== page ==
Falklands landing craft tragedy remembered 40 years on

Topic: PeopleRemembrance Storyline: 4 ASRM

Personnel from across the Services, veterans and members of the Falklands community joined the Royal Navy’s Landing Craft community in remembering ‘the forgotten victim’ of the 1982 conflict.

Landing Craft (Utility) Foxtrot Four was the last Royal Navy vessel lost in the six-week war in the South Atlantic, attacked on the same day – June 8 – as the more well-known tragedy of Sir Galahad and Sir Tristram and the 200 casualties they suffered when bombed.

But in the Royal Marines and Royal Navy’s Amphibious Warfare community, the loss of the 30-metre-long craft, with four Marines and two Sailors, resonates to this day.

A memorial service is held every year by 4th Assault Squadron Royal Marines, aboard the UK’s amphibious flagship – currently HMS Albion – to mark the tragedy and honour the men lost.

Ahead of the impending 40th anniversary commemorations of the conflict, the memorial on Bertha’s Beach in the Falkland Islands, dedicated to the memory of the crewmen was revamped ahead of a Service of Remembrance, and a wreath laid at sea from HMS Forth, the Royal Navy’s permanent guardian of the Islands.

HMS Forth made the short voyage from her base in the islands to the spot where Foxtrot 4 was attacked late on June 8 1982 – near the mouth of Choiseul Sound about four miles southeast of Bertha’s Beach on East Falkland.

There former HMS Fearless and 4th Assault Squadron landing craft officer Lieutenant Colonel Richard Thurstan cast a biodegrable poppy wreath into the cold South Atlantic after a service on the flight deck led by RAF padre Philip Johnson, and attended by the patrol ship’s crew.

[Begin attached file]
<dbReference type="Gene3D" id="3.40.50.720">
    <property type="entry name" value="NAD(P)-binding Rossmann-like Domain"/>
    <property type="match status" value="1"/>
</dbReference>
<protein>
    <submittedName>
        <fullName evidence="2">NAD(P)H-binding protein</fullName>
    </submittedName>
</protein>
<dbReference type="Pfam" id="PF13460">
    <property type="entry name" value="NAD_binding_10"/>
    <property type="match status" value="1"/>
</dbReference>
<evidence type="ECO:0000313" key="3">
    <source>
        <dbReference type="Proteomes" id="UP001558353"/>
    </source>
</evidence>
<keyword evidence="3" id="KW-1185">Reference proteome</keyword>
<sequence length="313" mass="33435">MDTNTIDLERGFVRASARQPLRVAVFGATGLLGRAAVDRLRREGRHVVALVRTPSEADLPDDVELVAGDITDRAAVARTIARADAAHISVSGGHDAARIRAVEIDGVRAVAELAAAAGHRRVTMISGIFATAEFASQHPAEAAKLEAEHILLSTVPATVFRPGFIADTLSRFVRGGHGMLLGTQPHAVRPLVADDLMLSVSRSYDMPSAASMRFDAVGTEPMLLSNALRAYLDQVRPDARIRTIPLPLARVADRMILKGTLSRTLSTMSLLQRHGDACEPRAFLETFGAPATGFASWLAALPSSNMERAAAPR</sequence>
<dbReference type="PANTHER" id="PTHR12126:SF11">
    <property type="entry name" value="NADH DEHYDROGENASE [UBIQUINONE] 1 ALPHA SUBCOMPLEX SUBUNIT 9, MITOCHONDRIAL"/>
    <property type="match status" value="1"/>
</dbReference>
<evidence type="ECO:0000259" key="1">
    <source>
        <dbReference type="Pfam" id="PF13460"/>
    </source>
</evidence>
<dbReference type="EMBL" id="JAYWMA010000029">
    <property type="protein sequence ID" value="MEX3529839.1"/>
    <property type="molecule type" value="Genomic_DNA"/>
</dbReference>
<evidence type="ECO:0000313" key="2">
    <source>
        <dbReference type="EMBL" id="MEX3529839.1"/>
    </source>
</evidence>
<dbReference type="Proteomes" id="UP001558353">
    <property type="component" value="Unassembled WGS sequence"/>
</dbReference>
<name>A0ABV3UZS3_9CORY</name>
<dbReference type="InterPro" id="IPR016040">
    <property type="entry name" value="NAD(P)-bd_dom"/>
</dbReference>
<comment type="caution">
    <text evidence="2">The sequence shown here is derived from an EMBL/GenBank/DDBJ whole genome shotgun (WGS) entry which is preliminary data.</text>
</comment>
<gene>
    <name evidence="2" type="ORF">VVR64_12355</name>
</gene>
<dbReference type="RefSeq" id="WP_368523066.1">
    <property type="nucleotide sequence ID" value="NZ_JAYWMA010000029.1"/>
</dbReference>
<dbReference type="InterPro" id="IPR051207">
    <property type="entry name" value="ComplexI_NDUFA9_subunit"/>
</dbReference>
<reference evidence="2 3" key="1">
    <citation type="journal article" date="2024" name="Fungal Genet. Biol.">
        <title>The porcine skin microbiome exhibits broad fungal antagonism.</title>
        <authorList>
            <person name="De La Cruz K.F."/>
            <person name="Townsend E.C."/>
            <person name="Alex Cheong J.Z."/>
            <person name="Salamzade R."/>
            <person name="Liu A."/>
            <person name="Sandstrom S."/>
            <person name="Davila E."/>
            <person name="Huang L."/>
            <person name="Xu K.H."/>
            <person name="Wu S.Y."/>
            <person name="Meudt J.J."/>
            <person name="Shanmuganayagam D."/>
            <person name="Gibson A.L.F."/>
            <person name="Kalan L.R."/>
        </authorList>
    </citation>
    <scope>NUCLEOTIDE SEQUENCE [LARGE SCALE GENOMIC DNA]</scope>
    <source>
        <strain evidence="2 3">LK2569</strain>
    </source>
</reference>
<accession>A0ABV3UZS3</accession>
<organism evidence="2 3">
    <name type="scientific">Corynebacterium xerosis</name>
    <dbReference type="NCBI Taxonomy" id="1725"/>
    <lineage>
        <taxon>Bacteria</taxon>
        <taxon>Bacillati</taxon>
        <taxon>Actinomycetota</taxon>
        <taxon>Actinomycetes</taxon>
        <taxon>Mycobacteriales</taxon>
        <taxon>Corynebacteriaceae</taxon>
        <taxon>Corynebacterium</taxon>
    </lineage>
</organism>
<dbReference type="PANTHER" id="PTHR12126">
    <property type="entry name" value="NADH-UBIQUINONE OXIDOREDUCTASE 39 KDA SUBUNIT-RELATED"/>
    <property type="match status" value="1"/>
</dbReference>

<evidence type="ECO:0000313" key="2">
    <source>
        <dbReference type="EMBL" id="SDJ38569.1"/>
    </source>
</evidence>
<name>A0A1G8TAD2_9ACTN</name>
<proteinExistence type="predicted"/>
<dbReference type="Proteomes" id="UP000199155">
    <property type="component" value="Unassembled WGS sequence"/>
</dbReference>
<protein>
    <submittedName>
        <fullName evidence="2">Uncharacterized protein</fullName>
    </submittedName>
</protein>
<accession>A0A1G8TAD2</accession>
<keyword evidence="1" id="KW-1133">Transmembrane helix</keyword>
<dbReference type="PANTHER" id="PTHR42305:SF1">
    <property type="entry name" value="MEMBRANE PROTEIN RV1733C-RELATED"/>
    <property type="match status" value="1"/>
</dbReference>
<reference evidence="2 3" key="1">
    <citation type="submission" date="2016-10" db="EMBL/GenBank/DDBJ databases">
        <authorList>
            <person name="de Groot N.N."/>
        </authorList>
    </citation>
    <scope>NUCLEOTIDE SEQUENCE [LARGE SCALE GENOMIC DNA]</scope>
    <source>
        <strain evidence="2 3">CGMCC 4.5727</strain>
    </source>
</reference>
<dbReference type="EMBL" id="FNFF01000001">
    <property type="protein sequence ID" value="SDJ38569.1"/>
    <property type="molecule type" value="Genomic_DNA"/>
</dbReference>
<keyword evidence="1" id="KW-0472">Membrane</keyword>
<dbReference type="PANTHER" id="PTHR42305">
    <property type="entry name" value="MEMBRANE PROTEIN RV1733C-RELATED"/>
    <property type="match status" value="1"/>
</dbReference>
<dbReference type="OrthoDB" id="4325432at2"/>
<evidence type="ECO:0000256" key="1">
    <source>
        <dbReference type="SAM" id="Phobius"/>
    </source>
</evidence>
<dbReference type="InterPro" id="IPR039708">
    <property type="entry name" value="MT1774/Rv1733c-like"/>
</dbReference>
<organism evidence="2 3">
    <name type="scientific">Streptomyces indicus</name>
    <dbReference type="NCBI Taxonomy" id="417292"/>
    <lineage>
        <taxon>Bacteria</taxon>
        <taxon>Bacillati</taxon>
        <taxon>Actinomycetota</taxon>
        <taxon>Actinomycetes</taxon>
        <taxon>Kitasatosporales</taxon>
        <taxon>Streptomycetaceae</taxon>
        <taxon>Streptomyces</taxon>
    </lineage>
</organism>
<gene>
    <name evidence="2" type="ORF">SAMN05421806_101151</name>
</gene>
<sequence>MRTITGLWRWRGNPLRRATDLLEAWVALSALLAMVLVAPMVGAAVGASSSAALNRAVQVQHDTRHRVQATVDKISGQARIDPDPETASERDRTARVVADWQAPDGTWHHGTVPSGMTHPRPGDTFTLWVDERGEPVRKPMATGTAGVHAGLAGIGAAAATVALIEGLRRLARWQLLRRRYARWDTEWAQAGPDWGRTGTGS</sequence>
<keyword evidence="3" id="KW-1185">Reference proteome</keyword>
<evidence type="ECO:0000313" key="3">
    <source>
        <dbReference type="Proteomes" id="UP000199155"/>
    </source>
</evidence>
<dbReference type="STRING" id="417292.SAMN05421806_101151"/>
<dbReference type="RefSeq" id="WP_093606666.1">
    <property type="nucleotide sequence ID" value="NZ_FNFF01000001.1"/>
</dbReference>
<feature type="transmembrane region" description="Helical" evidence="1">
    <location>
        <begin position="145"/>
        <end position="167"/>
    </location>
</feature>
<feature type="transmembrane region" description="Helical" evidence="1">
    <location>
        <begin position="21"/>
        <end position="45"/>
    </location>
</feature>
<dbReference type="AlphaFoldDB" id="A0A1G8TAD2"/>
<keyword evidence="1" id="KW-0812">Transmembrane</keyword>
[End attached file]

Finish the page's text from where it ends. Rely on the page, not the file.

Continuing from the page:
Forth then several more miles out to sea to the spot where the landing craft was last seen in 1982 following valiant efforts to salvage her, and the Still was piped in memory.

“There is nothing at the site – no wreck on the sea bed. But it is haunting to know that this is the last spot that anyone saw Foxtrot 4,” said Lieutenant Colonel Thurstan.

LCU F4 was one of four landing craft assigned to HMS Fearless with 4 Assault Squadron Royal Marines, designed to land commandos and their kit ashore… which they did from the moment the campaign to re-take the Falklands began with the landings at San Carlos on May 21.

But the large landing craft also saved many lives. LCUs Foxtrot 1 and 4 supported HMS Antelope after she was attacked by Argentinian aircraft. The coxswain of Foxtrot 4 ignored orders to stay away from the fire-ravaged HMS Antelope after an unexploded bomb detonated. The rescue of many crewmen from HMS Antelope by the craft, under difficult conditions, earned Foxtrot 4’s coxswain Colour Sergeant Brian Johnston RM the Queen’s Gallantry Medal.

He never lived to collect it. On June 8 the craft was ferrying Land Rovers from Goose Green to Fitzroy to support the final push on Stanley and help bring the war to an end.

Moving slowly in open waters, she proved easy prey for Argentine aircraft. A 500lb bomb dropped by a Skyhawk destroyed the wheelhouse and stern section of the boat, killing six crew.

Despite efforts to take the stricken boat in tow, she was eventually cut adrift. The following morning Foxtrot 4 was nowhere to be seen. The wreck remains unlocated to this day.

A memorial was subsequently erected to the lost crewmen on Bertha’s Beach – which remains a popular site with British personnel stationed in the Falklands.
Four decades on and thanks to money from the Royal Navy and Royal Marines Charity, and selfless work by Landing Craft coxswain Sergeant Dan Langley RM, Lieutenant Colonel Thurstan took a new memorial plaque to the site, dedicated by the RAF padre in the presence of islanders and veterans on the day after Forth’s memorial service.

There is nothing at the site – no wreck on the sea bed. But it is haunting to know that this is the last spot that anyone saw Foxtrot 4.

Lieutenant Colonel Thurstan